Study: Coated Aspirin May Not Deliver Heart Benefits

New research suggests that buffered brands might less effective in preventing heart attack and stroke

At least 40 million Americans take a daily dose of aspirin to prevent heart disease or stroke. But a new study finds that coated or buffered pills may not deliver the same benefits as the basic tablet.

The study, published Tuesday in Circulation, a journal produced by the American Heart Association, was undertaken to examine "aspirin resistance," the theory that the drug cannot help certain individuals ward off heart disease because in such people, for whatever reason, the drug fails to discourage blood platelets from clotting — its primary preventive benefit.

First, the good news: University of Pennsylvania researchers studied 400 healthy adults and found no cases of true aspirin resistance, even though some doctors (not associated with the new study) had speculated that as much as 40 percent of the population did not benefit from aspirin therapy. But even patients who appeared to be resistant in early rounds of the new study were later found not to have the problem, leading one researcher to report that if resistance actually exists, "the incidence is vanishingly small."

Questioning a Popular Treatment

What the team did discover, however, is that the coating on certain aspirin may interfere with the delivery of the drug in the body, limiting its effectiveness.

(MORE: Do You Really Need an Aspirin a Day?)

The findings have high stakes — both because coated aspirin brands are among the most widely sold on the market and because doctors typically prescribe pricier prescription drugs, like Plavix, to patients believed to be resistant to aspirin's effects. Bayer, the world's largest manufacturer of brand-name aspirins, many of them coated, partly financed the new study, but disputes some of its findings, according to The New York Times.

The company released a statement insisting that coated aspirin prevents clotting as effectively as uncoated formulations. (Both are equally effective for pain relief.) But Garret FitzGerald, chairman of pharmacology at the University of Pennsylvania and a co-author of the new study, maintained there's no reason for patients to purchase anything other than a cheaper, uncoated generic.

"These studies question the value of coated, low-dose aspirin," FitzGerald said in a statement. "This product adds cost to treatment without any clear benefit. Indeed, it may lead to the false diagnosis of aspirin resistance and the failure to provide patients with an effective therapy."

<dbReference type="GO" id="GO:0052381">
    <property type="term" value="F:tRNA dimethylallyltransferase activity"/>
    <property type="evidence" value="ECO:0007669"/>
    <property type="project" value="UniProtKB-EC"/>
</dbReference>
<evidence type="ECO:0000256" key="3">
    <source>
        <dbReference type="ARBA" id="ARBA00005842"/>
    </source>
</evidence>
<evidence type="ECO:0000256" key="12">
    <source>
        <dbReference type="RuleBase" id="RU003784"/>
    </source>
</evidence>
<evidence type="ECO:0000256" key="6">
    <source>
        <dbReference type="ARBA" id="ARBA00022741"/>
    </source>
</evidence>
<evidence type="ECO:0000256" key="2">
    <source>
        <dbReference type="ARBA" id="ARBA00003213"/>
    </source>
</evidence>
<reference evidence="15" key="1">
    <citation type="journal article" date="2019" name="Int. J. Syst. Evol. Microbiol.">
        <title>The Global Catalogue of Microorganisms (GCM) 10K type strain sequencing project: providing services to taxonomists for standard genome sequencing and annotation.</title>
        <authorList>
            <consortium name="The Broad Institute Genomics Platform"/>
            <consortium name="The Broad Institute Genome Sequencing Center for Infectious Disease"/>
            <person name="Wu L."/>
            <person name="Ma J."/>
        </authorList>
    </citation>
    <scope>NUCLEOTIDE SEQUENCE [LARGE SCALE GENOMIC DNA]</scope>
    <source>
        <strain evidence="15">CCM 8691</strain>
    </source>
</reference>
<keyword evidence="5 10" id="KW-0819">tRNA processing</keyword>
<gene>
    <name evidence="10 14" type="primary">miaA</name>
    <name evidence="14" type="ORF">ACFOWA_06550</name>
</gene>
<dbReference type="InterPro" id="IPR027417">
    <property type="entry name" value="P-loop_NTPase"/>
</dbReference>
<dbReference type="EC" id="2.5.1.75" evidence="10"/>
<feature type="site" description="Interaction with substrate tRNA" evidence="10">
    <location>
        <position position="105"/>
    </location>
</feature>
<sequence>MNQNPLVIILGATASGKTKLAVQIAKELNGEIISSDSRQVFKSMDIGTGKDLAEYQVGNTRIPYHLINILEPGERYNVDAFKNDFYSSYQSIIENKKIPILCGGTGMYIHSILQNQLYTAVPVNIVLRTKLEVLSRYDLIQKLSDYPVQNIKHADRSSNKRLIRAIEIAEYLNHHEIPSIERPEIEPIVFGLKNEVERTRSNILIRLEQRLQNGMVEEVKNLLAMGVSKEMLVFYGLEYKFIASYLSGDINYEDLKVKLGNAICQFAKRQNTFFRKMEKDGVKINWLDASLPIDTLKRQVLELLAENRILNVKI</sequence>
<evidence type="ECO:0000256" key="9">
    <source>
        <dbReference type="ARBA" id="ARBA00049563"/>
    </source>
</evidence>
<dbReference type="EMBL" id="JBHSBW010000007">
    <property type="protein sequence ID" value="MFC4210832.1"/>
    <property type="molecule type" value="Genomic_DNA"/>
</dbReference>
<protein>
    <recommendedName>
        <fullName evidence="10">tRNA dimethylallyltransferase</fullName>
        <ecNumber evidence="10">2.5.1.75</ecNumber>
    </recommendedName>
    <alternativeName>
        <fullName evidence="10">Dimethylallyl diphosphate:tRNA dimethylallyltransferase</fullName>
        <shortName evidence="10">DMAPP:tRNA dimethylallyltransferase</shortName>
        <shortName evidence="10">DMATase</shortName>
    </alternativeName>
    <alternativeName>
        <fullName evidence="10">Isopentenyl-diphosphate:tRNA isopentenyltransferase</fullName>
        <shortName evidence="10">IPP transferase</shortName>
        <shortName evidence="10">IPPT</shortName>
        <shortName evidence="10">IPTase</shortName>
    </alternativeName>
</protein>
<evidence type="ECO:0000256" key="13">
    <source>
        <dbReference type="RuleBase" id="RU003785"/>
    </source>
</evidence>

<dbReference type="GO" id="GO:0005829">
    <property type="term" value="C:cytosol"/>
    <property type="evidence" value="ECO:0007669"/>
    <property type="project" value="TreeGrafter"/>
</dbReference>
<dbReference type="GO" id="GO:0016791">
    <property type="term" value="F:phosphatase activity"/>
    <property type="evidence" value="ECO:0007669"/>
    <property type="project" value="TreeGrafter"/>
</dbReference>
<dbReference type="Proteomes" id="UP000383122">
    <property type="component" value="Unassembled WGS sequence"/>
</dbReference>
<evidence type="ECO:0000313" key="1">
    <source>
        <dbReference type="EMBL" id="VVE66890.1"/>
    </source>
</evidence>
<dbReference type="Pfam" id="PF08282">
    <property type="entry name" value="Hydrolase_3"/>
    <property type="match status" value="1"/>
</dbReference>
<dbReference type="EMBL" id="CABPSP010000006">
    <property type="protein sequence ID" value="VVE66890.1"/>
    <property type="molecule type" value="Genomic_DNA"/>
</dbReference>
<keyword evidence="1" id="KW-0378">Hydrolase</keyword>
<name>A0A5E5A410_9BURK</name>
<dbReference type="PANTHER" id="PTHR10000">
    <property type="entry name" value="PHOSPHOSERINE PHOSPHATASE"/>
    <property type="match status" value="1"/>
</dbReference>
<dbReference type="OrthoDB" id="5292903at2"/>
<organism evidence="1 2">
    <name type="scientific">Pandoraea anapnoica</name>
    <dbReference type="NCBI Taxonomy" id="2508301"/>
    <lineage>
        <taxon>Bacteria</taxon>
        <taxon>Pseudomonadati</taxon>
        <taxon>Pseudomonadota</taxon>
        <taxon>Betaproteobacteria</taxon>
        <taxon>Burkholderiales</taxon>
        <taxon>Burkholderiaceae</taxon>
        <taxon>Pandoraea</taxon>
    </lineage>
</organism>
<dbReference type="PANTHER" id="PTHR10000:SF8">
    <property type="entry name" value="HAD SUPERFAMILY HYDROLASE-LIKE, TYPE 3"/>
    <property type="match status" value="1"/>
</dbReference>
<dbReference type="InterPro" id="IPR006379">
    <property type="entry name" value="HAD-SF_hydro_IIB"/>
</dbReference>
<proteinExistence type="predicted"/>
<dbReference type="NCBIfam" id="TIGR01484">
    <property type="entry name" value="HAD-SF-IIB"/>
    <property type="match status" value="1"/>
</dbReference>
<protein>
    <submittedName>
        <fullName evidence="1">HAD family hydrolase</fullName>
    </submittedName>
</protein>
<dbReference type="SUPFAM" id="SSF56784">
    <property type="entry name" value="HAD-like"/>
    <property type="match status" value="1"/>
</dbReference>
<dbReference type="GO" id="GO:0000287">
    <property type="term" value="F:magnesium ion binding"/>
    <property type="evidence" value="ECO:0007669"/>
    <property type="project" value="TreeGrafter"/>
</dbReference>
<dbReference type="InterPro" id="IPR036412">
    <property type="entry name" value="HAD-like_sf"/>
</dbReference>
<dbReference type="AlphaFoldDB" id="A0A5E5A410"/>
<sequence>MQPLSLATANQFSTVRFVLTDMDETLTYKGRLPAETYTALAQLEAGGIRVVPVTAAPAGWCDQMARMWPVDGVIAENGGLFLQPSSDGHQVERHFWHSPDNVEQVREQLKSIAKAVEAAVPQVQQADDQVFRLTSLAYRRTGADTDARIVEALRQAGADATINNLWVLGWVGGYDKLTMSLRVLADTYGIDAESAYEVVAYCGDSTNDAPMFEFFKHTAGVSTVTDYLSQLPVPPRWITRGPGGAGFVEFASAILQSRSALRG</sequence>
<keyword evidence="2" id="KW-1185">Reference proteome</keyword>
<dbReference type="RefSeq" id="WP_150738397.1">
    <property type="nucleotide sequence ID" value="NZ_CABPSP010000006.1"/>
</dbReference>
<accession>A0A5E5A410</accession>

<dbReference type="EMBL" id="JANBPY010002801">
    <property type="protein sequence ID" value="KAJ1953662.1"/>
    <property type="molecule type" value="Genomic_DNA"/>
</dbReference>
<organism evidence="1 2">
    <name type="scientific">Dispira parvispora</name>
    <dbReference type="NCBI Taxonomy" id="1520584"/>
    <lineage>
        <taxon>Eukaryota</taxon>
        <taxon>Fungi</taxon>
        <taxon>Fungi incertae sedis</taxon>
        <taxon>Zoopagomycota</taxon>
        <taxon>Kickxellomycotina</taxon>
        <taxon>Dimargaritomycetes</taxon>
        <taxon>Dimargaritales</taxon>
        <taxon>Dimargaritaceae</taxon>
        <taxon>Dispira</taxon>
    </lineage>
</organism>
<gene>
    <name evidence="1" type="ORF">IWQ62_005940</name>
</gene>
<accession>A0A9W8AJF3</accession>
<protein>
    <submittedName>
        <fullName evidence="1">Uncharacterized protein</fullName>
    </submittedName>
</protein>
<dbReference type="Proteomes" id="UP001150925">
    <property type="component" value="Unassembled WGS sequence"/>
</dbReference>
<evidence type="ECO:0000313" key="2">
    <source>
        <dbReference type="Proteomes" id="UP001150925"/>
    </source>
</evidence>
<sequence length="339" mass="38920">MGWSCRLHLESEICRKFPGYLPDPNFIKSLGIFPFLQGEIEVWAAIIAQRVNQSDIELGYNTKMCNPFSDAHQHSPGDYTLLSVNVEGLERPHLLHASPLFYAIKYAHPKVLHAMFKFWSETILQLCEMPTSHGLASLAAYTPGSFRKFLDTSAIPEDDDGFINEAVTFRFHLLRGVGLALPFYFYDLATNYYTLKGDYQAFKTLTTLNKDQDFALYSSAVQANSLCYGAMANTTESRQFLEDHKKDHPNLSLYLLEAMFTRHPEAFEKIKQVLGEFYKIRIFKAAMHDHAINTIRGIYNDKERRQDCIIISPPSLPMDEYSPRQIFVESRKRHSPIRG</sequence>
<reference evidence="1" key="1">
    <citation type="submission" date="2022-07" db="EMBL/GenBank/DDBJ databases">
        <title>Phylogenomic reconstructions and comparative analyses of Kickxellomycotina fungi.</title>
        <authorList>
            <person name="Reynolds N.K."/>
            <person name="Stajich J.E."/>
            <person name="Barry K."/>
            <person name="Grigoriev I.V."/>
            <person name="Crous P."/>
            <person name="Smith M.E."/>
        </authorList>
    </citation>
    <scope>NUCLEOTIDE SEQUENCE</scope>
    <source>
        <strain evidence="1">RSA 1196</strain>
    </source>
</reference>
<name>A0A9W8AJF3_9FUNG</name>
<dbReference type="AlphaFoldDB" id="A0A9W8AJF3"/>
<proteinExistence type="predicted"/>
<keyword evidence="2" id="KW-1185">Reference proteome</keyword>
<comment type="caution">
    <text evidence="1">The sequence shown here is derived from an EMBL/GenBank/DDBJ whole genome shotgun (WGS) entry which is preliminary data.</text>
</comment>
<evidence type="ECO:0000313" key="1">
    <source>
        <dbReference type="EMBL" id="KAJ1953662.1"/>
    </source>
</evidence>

While many people prefer coated aspirin because it is easier on the stomach, it has not been proven to lessen the risk of gastrointestinal bleeding, a major potential side effect of all aspirin.

What the Findings Mean to You

So how should anyone already taking aspirin respond to the new findings? Cardiologist Robert Bonow, a Northwestern University medical professor and past president of the American Heart Association, says the association has long discouraged patients who have had heart bypass surgery or live with a stent from using coated aspirin in their ongoing treatment. "Those recommendations are already out there," he says. "It's pretty strongly worded that those patients should not use coated aspirin because of prior studies showing a variability of effectiveness."

(MORE: Losing Your Job Could Give You a Heart Attack)

Variability in the effectiveness of coated aspirin as a preventive measure against heart attack or stroke is the major finding of this new study, Bonow says. The inconsistent results it found in subjects who took coated aspirin, he says, may lead the heart association to change its recommendations for anyone taking aspirin as a preventive.

"The guidelines we have for taking aspirin to prevent heart attacks don't specify" whether you should take coated or uncoated pills, Bonow says. "It's quite possible that a study like this, which is pretty important, could lead to changes in those recommendations. The guidelines committee will need to weigh this.

"But personally, as a doctor who sees patients, I think this is important information," he adds. "First, the fact that there does not appear to be a lot of aspirin resistance, and also this concern that coated aspirin may not be doing the best job for everybody."

Patients should consult their physician before beginning an aspirin regimen, Bonow advises, pointing out that a daily aspirin is not necessarily recommended for people with a low risk of heart attack or stroke, as the risk of gastrointestinal bleeding may outweigh the preventive benefit.

"We don't recommend aspirin for everybody," he says. "But if you do have a higher risk, where aspirin would be a good idea," your doctor may now determine that "coated aspirin may not be the best way to go."

Gary Drevitch
By Gary Drevitch
Gary Drevitch was senior Web editor for Next Avenue's Caregiving and Health & Well-Being channels.

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